a template that you can use to trace the cutout onto
the plywood. Cut the backer board to the same size
as the plywood and make the sink cutout. You’ll
also need strips of backer board to cover the edges.
Screw the two layers of plywood together.
Space screws about 8 in. apart. Then screw the
plywood to the vanity cabinet, making sure the
overhang is even on both sides and that the front
edge is parallel to the vanity cabinet (Photo 2).
Next, cover the plywood with backer board
(Photo 3). Cut and test-fit the backer board first.
Then mix powdered thin-set mortar with water to
about the consistency of peanut butter. Spread it
onto the plywood with a 3/16-in. V-notch trowel.
Finally, screw the backer board to the plywood,
placing screws about 8 in. apart.
The last step before tiling is to wrap the corners
of the backer board with cement board tape. Start
by vacuuming and then wiping the top and edges
with a clean cloth to remove dust. Wrap the adhesive-
backed tape around the corners and press it
down. Then cover the tape with a thin layer of
thin-set mortar. After the thin-set hardens, scrape
off any lumps and dust off the top again to prepare
it for tiling.
Step 5: Tile the countertop
Photos 4 – 6 show how to spread the
mortar and embed the tile. Before you
start, cut the mesh backing to form
strips of tile for the edges and make
the sink cutout. Trim the mesh tight to
the tile so you don’t have any mesh
whiskers sticking out. Then arrange
the tile in the shape of the vanity and
within easy reach of the vanity top so
you can easily reach it after spreading
Mix and spread the thin-set. Pay
close attention to Photo 4; it shows an
important tip. Flattening the mortar
after you spread it with the notched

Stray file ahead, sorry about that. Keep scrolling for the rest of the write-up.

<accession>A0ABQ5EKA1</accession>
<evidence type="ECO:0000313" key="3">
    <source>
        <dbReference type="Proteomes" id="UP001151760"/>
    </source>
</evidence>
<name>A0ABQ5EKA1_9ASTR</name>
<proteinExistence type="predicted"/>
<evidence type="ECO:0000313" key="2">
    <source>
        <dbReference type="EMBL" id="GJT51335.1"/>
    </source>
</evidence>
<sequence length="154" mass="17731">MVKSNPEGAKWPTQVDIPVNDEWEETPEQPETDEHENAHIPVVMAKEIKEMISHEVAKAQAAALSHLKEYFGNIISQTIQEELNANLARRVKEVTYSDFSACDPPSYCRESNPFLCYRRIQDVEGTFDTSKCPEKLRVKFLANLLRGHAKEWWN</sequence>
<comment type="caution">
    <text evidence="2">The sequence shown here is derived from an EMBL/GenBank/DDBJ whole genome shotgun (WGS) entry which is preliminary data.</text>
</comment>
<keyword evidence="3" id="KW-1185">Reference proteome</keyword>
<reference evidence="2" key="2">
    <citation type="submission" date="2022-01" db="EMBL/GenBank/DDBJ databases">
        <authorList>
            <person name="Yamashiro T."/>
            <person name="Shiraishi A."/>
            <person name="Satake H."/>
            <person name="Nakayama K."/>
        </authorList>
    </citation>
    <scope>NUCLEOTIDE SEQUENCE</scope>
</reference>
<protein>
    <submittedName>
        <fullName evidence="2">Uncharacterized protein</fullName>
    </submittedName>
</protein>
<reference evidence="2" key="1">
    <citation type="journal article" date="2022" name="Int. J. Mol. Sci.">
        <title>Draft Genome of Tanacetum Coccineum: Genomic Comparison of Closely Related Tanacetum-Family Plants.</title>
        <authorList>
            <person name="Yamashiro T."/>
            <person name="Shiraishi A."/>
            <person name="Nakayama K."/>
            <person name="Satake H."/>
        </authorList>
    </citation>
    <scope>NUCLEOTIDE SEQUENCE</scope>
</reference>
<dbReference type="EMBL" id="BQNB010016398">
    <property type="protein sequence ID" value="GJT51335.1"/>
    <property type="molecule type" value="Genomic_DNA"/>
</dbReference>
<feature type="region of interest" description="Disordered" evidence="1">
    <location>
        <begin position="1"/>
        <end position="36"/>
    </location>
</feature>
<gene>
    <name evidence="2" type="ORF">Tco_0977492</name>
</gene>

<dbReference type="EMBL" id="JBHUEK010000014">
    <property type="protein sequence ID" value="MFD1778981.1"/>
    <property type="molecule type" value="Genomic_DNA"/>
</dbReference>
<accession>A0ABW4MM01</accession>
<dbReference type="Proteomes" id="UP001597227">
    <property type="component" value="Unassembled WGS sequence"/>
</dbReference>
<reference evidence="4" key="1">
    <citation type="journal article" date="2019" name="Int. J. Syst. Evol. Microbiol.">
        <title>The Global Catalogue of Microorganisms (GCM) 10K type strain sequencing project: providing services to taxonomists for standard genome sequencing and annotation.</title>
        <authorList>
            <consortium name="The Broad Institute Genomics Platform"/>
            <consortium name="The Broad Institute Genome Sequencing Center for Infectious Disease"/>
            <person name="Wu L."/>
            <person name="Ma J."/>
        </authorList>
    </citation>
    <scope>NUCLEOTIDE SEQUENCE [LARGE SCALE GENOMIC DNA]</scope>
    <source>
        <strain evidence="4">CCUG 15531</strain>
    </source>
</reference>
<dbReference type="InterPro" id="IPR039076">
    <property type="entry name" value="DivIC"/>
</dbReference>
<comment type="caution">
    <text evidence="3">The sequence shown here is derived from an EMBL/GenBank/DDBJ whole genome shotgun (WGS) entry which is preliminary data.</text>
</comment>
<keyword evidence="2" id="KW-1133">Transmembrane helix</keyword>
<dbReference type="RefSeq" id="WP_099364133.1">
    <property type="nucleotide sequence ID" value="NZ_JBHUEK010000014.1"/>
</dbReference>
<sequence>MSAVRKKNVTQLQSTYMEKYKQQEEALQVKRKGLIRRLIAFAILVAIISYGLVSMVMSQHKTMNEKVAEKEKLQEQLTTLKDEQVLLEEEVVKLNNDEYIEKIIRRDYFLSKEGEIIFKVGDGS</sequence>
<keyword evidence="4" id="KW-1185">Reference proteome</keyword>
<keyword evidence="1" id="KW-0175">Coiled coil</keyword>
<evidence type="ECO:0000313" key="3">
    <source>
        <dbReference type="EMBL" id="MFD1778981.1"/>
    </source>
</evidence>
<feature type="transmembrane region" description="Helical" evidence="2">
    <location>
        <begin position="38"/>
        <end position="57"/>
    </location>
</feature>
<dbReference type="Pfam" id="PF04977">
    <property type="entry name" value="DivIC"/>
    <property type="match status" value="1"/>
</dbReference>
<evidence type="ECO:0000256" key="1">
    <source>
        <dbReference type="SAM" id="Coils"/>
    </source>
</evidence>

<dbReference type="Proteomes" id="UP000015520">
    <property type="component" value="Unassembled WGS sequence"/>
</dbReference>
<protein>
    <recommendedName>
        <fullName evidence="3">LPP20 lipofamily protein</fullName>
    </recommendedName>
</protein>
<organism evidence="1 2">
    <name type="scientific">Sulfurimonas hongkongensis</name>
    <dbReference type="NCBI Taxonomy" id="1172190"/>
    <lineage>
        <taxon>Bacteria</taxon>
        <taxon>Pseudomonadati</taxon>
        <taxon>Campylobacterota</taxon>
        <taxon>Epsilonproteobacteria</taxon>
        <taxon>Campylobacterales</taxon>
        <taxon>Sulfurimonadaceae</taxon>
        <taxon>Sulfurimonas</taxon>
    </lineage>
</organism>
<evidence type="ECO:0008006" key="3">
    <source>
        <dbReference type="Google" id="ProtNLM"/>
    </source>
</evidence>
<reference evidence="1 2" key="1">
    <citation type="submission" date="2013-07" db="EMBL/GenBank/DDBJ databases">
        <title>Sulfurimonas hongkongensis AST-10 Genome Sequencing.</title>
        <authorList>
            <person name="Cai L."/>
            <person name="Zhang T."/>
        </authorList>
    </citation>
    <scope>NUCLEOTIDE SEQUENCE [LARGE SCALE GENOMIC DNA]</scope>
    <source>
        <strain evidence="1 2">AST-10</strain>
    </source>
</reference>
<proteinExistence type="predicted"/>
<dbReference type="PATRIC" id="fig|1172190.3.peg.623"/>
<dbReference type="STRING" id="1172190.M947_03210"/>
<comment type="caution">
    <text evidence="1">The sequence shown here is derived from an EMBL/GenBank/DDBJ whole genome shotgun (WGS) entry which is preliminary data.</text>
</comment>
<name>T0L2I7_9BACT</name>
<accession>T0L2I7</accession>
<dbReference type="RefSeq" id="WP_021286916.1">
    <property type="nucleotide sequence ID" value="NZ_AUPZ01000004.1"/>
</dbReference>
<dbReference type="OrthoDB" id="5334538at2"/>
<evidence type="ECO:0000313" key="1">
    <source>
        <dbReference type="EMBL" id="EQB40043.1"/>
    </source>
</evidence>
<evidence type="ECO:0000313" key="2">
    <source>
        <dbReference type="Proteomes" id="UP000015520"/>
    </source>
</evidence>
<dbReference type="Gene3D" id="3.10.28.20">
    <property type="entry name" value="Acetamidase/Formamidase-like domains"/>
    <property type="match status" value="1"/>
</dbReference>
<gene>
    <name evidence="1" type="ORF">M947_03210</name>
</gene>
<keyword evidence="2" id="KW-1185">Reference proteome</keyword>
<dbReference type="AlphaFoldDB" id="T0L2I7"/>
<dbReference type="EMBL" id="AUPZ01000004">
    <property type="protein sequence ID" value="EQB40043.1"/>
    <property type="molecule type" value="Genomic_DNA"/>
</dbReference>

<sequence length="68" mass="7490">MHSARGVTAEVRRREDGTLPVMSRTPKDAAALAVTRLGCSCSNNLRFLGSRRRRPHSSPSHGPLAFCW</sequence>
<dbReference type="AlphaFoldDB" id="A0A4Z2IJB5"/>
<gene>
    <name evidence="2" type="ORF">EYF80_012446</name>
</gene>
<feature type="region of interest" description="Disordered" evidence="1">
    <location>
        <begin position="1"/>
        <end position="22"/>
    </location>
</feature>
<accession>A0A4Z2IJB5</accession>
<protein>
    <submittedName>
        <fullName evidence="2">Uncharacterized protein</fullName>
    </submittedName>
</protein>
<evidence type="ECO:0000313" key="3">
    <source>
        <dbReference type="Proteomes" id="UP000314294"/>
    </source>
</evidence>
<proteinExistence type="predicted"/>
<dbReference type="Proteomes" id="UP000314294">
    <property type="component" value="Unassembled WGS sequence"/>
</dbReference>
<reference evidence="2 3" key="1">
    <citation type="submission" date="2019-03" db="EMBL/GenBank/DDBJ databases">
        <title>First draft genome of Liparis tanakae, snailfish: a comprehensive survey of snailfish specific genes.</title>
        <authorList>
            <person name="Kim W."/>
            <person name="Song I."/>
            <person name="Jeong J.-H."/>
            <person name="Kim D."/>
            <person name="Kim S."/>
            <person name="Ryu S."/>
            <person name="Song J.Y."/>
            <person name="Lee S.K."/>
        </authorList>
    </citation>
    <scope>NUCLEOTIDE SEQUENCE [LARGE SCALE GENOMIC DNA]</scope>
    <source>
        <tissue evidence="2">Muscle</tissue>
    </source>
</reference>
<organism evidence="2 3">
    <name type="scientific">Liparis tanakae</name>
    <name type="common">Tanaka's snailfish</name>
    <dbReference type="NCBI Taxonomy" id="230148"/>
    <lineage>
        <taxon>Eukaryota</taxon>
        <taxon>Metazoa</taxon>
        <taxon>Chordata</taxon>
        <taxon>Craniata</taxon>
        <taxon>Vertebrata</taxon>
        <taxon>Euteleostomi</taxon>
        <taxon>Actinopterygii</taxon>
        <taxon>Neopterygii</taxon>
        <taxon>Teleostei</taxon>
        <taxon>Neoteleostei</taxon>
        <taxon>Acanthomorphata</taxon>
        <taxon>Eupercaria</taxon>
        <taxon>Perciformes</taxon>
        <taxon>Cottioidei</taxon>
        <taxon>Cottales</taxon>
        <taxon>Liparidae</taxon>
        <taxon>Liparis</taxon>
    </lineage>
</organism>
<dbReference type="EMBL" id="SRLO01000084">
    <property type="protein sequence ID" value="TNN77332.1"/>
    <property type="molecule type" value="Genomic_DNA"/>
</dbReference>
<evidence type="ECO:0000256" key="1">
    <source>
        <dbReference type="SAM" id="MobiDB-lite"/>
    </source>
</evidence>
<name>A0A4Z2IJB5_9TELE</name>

trowel prevents thin-set from filling
the grout spaces when you embed the
tile. Any thin-set that gets into the
grout spaces has to be cleaned out
before you can grout the tile, so this
tip will save you a lot of time and
Set the tiles on the top and edges as
quickly and accurately as possible
(Photo 5). You need to work fast so you
can make slight adjustments to the
tile before the thin-set starts to set up.
When you’re satisfied that the tile top
and edges are perfectly aligned,
embed the tile (Photo 6). Let the thinset harden overnight before grouting.
Step 6: Grout the tile
Photos 7–9 show how to grout the tile.
Start by mixing the grout according to the directions on the package. Let
it rest for about 10 minutes—this is
called “slaking.” Then mix it again.
It’ll often thicken a bit after slaking
and require a bit more water. The
grout should be the consistency of
Here are some grouting tips:
- Work the grout from all angles
with the float to completely fill the
joints (Photo 7).
- Scrape off the excess before it
starts to set.
- Wait until the grout starts to harden
before cleaning it with a sponge.
If you can’t make a fingerprint, it’s
- Keep the rinse water clear and
wring all the water out of the sponge
when you’re cleaning the grout. Use
a clean side of the sponge for each
- Use a damp sponge to tool the
grout after it sets up (Photo 8). Wait
about 15 minutes after cleaning
before tooling the tile.
- Coat the grout with a grout sealer
to help prevent staining and make it
more water-resistant. Wait two or
three days before sealing.
Back to Top
Step 7: Finishing touches
We added a backsplash before setting the
sink. A backsplash could be as simple as
tiles attached to the wall with thin-set, or
something more elaborate. We screwed
3/8-in. plywood to the wall, covered it
with 1/4-in. backer board and surrounded
it with 3/4-in.-thick oak trim. Then
we tiled over the backer board, grouted
the tile and caulked the seam between
the countertop and the backsplash with
a fine bead of clear silicone caulk.
Glass Tile Mirror
The mirror frame is made
From a 3/4-in. x 4-1/2-in.
oak board with a 1-5/8-
in.-wide dado on the face
to accommodate a band
of tile and a 3/8-in. rabbet
on the back to hold the
mirror. We cut the dado
with dado blades mounted
on a table saw. A router
would also work. We sized
the frame so we wouldn't
have to cut tiles at the
corners. After mitering the
parts and staining the
frame, we set the tile
strips in a thin bead of
Then we finished it off by
masking the wood and
grouting the tile.